Updates your Twitter banner picture every 24 hours!
Python
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README.md

Twitter-Banner-Rotator

This project contains a Python script for updating your Twitter banner picture. By deploying this script (and a set of images) to Heroku, and setting a scheduler to run the script once a day, your Twitter banner picture will get automatically updated once a day -- selecting one at random from a set of images you provided.

Instructions

  1. Clone this repository: in your terminal, type git clone https://github.com/Datamine/Twitter-Banner-Rotator and cd into it.

  2. Go on Heroku, make an account if necessary, and make a new app. Your app has a URL. For example, on your app dashboard, if you hit open app, it'll take you to a website: https://example.herokuapp.com. The part between the https:// and .herokuapp.com is your app's name (in this case, that's "example"). It's a unique identifier.

  3. Download the Heroku Toolbelt and log in on the terminal.

  4. In your local repository, type heroku git:remote -a <your app name here>. See instructions for adding a heroku remote to your git repository.

  5. Back on the Heroku app dashboard, on app addons, add the scheduler. Set it to schedule python run.py once a day. (Or hourly/every 10 minutes depending on the level of skittish pizzazz that you want.)

  6. Go on Twitter. Make a new app or use one that you've created previously. Obtain:

    • consumer_key
    • consumer_secret
    • access_token_key
    • access_token_secret
  7. On the Heroku Dashboard for your app, set four config variables for the credentials obtained above. (It may be worth opening up the Python REPL and using the twitter library to authenticate with those credentials, just to make sure that it works. Note, as per requirements.txt, that this app uses the python-twitter library, not the twitter library. You'll want to pip install python-twitter. If you run into a naming conflict, I suggest you use a virtual environment.)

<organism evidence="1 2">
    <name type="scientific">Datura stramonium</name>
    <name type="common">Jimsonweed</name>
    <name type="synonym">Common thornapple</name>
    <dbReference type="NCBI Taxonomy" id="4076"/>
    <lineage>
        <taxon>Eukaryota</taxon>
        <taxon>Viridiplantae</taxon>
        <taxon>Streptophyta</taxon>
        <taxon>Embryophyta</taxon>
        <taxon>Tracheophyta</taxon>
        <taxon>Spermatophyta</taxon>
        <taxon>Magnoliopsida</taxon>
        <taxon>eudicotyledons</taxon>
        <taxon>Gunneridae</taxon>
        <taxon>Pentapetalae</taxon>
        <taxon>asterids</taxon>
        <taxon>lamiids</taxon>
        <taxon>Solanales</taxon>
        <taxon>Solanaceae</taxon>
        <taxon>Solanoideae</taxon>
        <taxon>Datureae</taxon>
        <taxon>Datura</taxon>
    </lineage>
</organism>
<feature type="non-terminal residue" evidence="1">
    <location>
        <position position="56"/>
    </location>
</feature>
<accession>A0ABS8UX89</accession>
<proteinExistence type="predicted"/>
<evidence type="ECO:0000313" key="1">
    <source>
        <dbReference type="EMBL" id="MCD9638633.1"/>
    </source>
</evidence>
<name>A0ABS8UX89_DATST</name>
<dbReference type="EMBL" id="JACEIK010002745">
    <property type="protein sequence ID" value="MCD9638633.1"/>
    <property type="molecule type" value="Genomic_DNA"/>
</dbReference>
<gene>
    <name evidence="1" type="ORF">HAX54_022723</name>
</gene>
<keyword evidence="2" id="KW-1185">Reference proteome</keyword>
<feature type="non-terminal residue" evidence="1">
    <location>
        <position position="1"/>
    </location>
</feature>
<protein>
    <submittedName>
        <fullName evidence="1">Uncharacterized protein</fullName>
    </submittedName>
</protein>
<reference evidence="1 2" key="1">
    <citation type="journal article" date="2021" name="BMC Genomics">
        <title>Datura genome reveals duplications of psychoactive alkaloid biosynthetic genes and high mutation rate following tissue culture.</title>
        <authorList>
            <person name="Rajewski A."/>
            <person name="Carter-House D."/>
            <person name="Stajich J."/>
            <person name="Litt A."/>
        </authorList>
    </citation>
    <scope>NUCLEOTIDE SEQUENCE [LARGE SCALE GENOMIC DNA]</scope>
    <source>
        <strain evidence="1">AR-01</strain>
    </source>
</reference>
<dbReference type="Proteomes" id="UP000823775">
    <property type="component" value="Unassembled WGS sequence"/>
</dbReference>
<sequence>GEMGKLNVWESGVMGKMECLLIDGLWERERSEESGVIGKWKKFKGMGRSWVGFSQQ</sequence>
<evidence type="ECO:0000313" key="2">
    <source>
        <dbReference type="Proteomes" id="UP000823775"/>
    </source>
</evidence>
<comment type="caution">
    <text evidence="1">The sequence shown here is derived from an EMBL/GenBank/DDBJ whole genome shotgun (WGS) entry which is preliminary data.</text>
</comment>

8. Download the pictures you like, and put them in the Banners/ folder.

  9. To deploy your application to heroku, type:

    git add .
    git commit -m "<your commit message here>"
    git push heroku master
    
  10. You can then view the logs either on app dashboard, or using heroku logs --app <your app name here> --tail from the command line. Check the logs to make sure everyhing works as desired.

I suggest changing your scheduled task's frequency to every 10 minutes in the start, so you can easily verify that it works, then changing it to daily thereafter.

Extensions

The following are all quite straight-forwardly possible:

  • If you want to rotate among lots of images, you don't need to store them all in a Banners/ folder. That can get cumbersome. Instead, you can upload them to an external image host, e.g. imgur, and let some file, e.g. banners_list.txt be a list of URLs to your banner images. Then you can use urllib.urlretrieve to download the image to a temporary file, upload the file to Twitter, and delete the file afterwards.

  • In line with the suggestion above, you could even randomly retrieve nice images to use as backgrounds. I am reminded of Adam Cadre's stochastic planet project.

Issues & Notes

  • .gif files currently fail when you try to upload them. This appears to be a problem in the python-twitter library. See the issue here. You can correct this in the meantime by using ImageMagic to convert any gifs to jpg.

  • At first this script was written to cycle through a set of images. However, this relied on the script being able to write to a file to denote the current position in the cycle, which is not possible because Heroku's filesystem is read-only. I have been led to believe that the best alternative is to attach a small database to store that index, but this seems like a cumbersome solution, especially if I'm releasing this as a tool for other people to use. It'd be better to migrate the entire setup to AWS.

  • Since the script selects a banner from a set of pictures at random, it's currently possible for the newly chosen banner to be the same as the one already in place. This happens on an update with probability 1/n, where n is the number of pictures in the Banners directory. There are some tricks that could be employed to prevent this, but I've currently deemed this nonessential.


You can also read about this project on my blog.